Connolly was one of several famous pupils at his secondary school, which boasted two members of Celtic’s all-conquering Lisbon Lions team of 1967, Jim Craig and Joe McBride. And another of Scotland’s great entertainers, Johnny Beattie, also attended there in the 1940s.


The Fairfield Museum, Govan

Most of the sprawling Clydeside yards have been lost to redevelopments but the community-run Fairfield Museum in Govan offers the best insight into the life Connolly led in the shipyards. This was where the Big Yin’s sense of humour was formed – and where he learned how to deal with hecklers and critics. Starting at the yards aged 15 as an apprentice welder he also learned how to be imaginative in his approach to work: “I was the tea boy and my job was to make welding noises. I would have the welding gear in one hand and a piece of steel in the other hitting the wall so they would look busy while they played cards.”


The Clutha Vaults and Scotia Bar, Glasgow city centre

A favourite haunt of Connolly and a place where he played regularly as part of the Humblebums with Gerry Rafferty. The Clutha, like the Scotia just up the road, was a hub for the city’s thriving folk music scene and continues to provide a stage for local live acts today. When the former was engulfed in tragedy and an emergency helicopter crash-landed on the roof, killing 10, Connolly paid his respects personally, appearing unannounced to lay a wreath among the other tributes.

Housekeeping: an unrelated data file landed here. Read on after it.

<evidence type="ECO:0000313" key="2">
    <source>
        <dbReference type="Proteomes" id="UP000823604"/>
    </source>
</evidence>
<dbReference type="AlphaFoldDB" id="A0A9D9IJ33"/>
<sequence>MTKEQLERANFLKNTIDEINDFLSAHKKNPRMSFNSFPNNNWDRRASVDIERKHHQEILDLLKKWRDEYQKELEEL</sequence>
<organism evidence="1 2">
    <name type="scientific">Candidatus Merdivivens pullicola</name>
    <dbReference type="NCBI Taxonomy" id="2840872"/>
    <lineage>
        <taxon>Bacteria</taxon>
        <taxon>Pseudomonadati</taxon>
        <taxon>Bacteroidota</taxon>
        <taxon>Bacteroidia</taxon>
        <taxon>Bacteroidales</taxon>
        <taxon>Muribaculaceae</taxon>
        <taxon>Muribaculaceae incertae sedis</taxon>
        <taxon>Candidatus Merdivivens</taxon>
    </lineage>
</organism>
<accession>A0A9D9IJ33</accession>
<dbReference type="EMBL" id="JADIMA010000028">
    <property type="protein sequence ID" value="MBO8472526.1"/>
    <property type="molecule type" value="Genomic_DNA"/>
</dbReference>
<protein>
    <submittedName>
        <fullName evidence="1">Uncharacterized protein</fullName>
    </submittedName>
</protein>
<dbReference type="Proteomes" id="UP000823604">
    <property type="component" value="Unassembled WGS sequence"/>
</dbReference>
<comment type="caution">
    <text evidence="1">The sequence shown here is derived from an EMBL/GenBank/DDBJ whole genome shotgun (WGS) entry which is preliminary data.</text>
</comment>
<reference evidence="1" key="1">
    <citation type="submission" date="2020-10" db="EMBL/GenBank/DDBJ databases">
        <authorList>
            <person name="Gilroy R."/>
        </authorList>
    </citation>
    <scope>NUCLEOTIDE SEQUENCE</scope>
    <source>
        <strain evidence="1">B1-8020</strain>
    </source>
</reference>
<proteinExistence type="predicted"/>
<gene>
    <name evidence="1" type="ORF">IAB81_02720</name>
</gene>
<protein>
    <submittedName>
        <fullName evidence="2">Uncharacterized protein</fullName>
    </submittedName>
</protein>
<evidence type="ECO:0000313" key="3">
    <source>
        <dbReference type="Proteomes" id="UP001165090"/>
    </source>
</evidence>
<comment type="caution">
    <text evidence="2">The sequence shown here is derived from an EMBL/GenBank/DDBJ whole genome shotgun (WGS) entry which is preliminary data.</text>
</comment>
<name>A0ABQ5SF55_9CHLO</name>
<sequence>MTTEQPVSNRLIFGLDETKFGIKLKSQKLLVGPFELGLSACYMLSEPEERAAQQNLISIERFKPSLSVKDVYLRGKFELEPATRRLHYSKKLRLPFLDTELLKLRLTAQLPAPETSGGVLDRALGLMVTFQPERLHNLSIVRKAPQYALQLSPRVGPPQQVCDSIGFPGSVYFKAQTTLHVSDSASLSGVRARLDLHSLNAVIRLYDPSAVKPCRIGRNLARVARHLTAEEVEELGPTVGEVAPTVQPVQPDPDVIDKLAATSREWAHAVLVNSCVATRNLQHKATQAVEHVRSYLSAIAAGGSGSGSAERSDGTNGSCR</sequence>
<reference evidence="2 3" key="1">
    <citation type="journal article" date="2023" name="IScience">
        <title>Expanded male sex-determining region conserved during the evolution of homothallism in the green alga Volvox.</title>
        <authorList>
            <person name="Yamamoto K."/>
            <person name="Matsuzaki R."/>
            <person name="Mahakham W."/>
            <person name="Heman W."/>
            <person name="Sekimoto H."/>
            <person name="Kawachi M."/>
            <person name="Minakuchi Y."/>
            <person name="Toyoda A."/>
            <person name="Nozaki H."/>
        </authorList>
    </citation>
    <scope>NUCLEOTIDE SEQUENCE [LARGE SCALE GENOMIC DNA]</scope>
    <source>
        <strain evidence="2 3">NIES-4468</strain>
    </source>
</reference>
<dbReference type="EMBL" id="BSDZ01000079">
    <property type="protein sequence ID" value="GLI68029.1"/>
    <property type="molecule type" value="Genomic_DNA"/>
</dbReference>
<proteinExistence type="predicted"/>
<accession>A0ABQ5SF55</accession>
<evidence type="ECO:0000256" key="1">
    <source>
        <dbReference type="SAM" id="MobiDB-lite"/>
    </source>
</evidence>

The Sparkle Horse Bar, Partick

This west end bar enjoys a link which stretches back to the days when it was known as the Dowanhill Bar. This was Connolly’s father’s favourite pub and the one place in the world where “the Big Yin” was known as “the wee yin”. Billy’s father, William Sr, enjoyed seniority in this establishment.


Cafe D’Jaconelli, Maryhill Road

A relic of Glasgow’s past. Several such cafes were run by members of Glasgow’s large Italian community and had a reputation for producing some of the best ice cream in the country. Many have closed but Jaconelli’s is still going strong. Stepping inside today is like entering a time capsule, with the original fixtures and fittings in place. Connolly made a surprise visit there several years ago with his grandchildren to sample the ice cream that the Jaconelli family named in his honour.


The Aragon Bar, Byres Road

Like the Scotia and Clutha, the Aragon is still going strong and stands as one of the stalwarts in Glasgow’s ever-changing west end. This pub is where Connolly penned his first professional contract – a one-year recording deal with his fellow Humblebums for Transatlantic Records. He and Tam Harvey were the original members and were later joined by Gerry Rafferty. The trio would later go their separate ways with Rafferty’s leading to Baker Street and a successful career in music.

Connolly, with his monologues between songs growing in length and raising increasingly bigger laughs, was bound for another stage.


The Pavilion, Glasgow

The venue where Connolly established himself as a star in Scotland – one capable of selling out larger venues. This was where he enjoyed his first big run, selling out for an entire week in January/February 1974. The Pavilion remains one of the great Scottish theatres.

Meanwhile, across the road, stands a new building which was once the location of the legendary Apollo, where Connolly set a record with 16 sold-out shows over 12 days.